Leading Meeting Professionals

Professional Convention Management Association

July 2013

Rachel Botsman on the Rise of Collaborative Consumption

As told to Christopher Durso, Executive Editor

The co-author of What’s Mine Is Yours: The Rise of Collaborative Consumption is the Convene-sponsored opening keynote speaker at this month’s DMAI Annual Convention — where she’ll talk about how ‘distributed power’ is changing the meeting and travel sectors.

If you look across sectors there is a democratization happening around everything. Where if you think of the industrial age, it really sort of centralized power, it centralized wealth, it centralized production, it centralized jobs — we’re now living in an age that I call distributed power, where power is moving to the edges, to networks, to individuals. And that’s changing the way people think about currency. It’s changing the way they think about jobs.

Looking back [to the genesis of What’s Mine Is Yours], it feels so clear. I’m not sure the threads were so clear at the time, but it really was a convergence of a few things. The first was, I was kind of obsessed with how technology was changing the way we could collaborate and share. It was taking out the friction to share, and it was creating some kind of trusts. My hunch was that these behaviors were going to start to extend into other areas of our lives, whether that was travel, whether that was [physical] stuff. That was the first very big insight.

The second was more around my personal behaviors, where I realized I’d given up owning a car and now I access one on Zipcar. And I’d stopped buying videos and music, and I was accessing them on Spotify and Netflix. And I was using eBay and I was using Craigslist. And I thought, how are these ideas connected? There’s something in common with these things.

And then the third [insight] was just, this was before the crash, but there was a widespread questioning of the economy and the consumer system and was it sustainable, stemming from an environmental and an economic point of view, that we’d created a whole world dependent on consumption. So much conversation of, is this making us happy? Is this a good business model? I just had this feeling that this shift was under way.

I will look at collaborative consumption [during her DMAI keynote], not just through travel but really through a higher lens of experiences. I will actually start outside the travel sector and pull insights of what we can learn from the different kinds of disruption. Then I will pull out into some bigger macro trends that are under way that we should all be aware of.

By travel, I don’t just mean accommodation. I mean the whole ecosystem of transportation, of food, of the experience people are having, and really trying to show how there’s a little bit of a misperception out there that [collaborative consumption] is a threat, and show how in most instances, it actually grows the market. It’s a different kind of engagement, attracts a different kind of visitor, and gives them a very different relationship to the place that they are visiting.

You’re probably aware of examples like LiquidSpace. It’s a recent investment by Reid Hoffman, founder of LinkedIn, where they basically have the insight that when you travel, it’s often really hard to find a meeting space, and why isn’t it as easy to book a meeting space as it is to book a hotel room. They then realized that if you look at office utilization and space utilization, it’s extremely low — it’s around 30 percent. They’ve done something really smart in that they’ve done big partnerships with people like Accenture and Marriott Hotels and taken all those spaces that would otherwise be sitting idle and actually made them liquid. When you’re traveling on the road, you can book these meeting spaces in under five minutes.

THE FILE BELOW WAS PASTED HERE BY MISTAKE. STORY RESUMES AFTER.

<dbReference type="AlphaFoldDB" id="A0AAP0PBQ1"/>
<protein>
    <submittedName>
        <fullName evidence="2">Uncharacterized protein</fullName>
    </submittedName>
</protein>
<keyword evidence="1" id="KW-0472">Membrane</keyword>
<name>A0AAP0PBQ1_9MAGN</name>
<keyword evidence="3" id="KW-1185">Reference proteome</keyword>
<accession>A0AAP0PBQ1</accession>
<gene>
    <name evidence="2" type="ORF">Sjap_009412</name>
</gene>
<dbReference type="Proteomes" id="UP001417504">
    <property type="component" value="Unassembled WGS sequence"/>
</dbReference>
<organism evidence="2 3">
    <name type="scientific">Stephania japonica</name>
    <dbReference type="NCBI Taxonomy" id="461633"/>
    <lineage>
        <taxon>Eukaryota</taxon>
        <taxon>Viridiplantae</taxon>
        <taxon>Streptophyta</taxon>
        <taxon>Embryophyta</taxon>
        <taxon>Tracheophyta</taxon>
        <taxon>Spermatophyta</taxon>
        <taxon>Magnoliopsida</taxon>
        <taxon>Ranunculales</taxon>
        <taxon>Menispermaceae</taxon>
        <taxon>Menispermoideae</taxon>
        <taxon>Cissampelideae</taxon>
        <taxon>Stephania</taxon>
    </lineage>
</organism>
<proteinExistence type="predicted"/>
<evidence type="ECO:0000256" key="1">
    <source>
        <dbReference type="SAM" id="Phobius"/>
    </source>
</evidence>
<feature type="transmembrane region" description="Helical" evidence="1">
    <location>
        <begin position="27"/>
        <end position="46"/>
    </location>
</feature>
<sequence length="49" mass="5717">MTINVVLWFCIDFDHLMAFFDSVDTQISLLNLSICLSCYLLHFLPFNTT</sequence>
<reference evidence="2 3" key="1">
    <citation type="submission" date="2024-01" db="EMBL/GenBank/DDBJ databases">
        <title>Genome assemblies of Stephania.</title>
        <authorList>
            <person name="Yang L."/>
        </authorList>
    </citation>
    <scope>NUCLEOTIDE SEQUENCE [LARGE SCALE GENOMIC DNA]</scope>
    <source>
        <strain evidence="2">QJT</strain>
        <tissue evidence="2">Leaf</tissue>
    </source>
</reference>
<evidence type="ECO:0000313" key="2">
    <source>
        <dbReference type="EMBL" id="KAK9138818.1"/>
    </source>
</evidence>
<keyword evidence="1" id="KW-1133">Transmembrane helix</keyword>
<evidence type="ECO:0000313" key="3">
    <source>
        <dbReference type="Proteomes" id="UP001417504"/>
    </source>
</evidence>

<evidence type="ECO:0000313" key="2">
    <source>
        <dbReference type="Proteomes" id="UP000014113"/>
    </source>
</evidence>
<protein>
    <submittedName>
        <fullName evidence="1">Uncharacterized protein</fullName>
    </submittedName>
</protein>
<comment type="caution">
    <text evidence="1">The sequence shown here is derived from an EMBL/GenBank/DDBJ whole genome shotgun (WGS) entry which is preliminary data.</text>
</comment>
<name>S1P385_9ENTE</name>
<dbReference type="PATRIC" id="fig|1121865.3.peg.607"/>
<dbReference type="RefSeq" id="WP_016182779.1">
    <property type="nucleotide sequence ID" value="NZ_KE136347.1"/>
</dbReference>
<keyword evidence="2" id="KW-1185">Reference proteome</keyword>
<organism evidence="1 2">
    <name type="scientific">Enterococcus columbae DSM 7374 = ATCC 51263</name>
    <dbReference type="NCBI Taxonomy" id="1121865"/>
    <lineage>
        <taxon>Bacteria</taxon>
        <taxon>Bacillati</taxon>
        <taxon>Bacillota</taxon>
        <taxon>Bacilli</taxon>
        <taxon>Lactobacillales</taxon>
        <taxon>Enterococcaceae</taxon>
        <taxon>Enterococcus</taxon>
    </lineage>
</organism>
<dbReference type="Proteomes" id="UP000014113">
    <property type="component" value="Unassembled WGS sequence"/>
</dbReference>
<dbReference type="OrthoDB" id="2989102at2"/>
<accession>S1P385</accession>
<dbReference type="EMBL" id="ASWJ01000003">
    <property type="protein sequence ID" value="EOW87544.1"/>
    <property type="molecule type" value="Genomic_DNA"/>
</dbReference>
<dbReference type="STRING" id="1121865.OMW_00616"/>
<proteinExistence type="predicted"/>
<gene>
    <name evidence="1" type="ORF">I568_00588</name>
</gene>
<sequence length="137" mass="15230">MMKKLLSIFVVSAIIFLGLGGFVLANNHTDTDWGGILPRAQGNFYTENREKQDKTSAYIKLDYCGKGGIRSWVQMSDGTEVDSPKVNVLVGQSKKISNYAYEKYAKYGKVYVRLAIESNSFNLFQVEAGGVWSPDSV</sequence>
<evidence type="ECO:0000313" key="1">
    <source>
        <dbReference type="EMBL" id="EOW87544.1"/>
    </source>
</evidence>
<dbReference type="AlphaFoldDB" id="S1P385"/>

In terms of conferences and big events, I don’t think they’re going to go away. I think they’re going to grow in importance, as workforces become more distributed — and I don’t mean mobile workforces. It’s kind of like the second wave of outsourcing. [Companies] are saying, we’ll keep our client-service managers as part of the team, but the talent we actually need for the project is not a cost-effective model - to have these really big teams and large overheads when we can sort of on-demand that talent. There’s a new network in the U.K. called Lawyers On Demand that is doing phenomenally well, where it’s taking all these disgruntled lawyers from top law firms and giving them a marketplace to sell their services.

What’s going to happen is, I believe, that the face-to-face meeting will become equally important because people will have a lot more virtual interaction, so they will want to come together at different points in the year. I think what’s going to change is the way those meetings are used. They won’t just be information shares and knowledge exchange. A lot of relationship building is going to have to happen in those meetings.

I do think, though, the way conferences are put on and the way conferences are run will change. I have a close relationship with the founders of TaskRabbit [an online-based task and errand service]. They just recently launched jobs, which means that they can take on tasks that require more than an hour or a day but can actually take a week. I’ve known people in the conference business that, rather than having big teams now, they go into different markets and hire rabbits. And these rabbits are getting so good, there’s such a passion and energy for doing these conferences, it’s like, why would we have this full team of people that sit there for most of the week and then they’re on when we’re doing a conference, when we can hire these people on demand? It’s a bit like cloud computing. You can scale up and scale down based on the actual needs of your business versus having asset-heavy models that don’t necessarily make sense.

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